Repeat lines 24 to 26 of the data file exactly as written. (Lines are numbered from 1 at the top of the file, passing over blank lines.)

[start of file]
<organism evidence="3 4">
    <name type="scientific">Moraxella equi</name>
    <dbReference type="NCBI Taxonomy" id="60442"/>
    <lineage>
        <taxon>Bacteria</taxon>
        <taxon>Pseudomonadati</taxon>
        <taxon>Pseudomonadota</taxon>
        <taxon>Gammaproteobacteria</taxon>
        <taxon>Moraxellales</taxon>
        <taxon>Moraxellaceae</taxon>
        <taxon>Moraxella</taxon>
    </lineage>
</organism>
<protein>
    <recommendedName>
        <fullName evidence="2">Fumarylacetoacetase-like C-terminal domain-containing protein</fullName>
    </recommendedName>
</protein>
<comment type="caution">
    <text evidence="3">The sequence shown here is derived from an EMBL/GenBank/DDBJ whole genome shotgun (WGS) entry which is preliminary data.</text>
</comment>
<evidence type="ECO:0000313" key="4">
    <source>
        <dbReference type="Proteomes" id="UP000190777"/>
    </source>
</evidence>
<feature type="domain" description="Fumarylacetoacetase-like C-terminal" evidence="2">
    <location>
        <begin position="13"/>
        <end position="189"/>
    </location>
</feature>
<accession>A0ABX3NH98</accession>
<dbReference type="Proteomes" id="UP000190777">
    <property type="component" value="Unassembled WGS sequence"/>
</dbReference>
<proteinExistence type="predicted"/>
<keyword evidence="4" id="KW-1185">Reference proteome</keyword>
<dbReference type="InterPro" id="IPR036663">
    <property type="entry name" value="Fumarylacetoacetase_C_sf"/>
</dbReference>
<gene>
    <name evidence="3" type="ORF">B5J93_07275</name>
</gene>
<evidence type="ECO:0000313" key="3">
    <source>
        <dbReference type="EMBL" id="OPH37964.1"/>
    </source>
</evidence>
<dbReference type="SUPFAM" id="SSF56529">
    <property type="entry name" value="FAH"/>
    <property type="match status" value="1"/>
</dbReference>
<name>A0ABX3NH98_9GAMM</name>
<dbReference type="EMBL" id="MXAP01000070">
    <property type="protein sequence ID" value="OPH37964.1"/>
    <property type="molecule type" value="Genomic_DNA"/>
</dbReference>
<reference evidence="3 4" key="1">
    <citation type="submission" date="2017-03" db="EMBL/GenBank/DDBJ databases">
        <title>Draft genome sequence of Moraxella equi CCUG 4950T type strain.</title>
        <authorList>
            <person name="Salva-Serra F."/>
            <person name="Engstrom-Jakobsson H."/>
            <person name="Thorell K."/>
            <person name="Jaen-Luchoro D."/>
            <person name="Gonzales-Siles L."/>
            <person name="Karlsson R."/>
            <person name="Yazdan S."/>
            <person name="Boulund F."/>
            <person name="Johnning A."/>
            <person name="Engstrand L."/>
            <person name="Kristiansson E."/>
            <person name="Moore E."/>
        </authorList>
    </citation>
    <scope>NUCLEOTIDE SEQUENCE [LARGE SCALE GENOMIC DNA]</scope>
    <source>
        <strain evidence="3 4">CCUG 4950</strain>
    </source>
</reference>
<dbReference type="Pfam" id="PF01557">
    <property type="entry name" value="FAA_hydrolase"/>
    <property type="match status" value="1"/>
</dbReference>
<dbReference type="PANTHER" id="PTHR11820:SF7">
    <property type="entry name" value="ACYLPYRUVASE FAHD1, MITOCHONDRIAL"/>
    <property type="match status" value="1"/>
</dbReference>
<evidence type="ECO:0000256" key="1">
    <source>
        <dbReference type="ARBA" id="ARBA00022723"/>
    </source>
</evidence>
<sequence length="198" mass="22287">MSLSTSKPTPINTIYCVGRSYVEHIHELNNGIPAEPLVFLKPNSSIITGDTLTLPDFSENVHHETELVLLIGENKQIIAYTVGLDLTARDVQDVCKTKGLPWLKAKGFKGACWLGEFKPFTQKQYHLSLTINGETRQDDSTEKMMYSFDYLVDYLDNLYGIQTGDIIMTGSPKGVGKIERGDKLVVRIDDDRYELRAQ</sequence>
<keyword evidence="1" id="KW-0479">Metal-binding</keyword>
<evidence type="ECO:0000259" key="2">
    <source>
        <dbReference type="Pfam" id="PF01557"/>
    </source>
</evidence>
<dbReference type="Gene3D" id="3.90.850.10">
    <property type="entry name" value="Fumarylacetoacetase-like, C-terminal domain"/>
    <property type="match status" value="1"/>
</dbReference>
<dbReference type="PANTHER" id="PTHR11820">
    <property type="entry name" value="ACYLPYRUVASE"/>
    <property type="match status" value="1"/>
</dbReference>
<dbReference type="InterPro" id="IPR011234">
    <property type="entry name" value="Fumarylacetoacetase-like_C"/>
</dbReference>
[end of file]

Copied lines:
        <dbReference type="Proteomes" id="UP000190777"/>
    </source>
</evidence>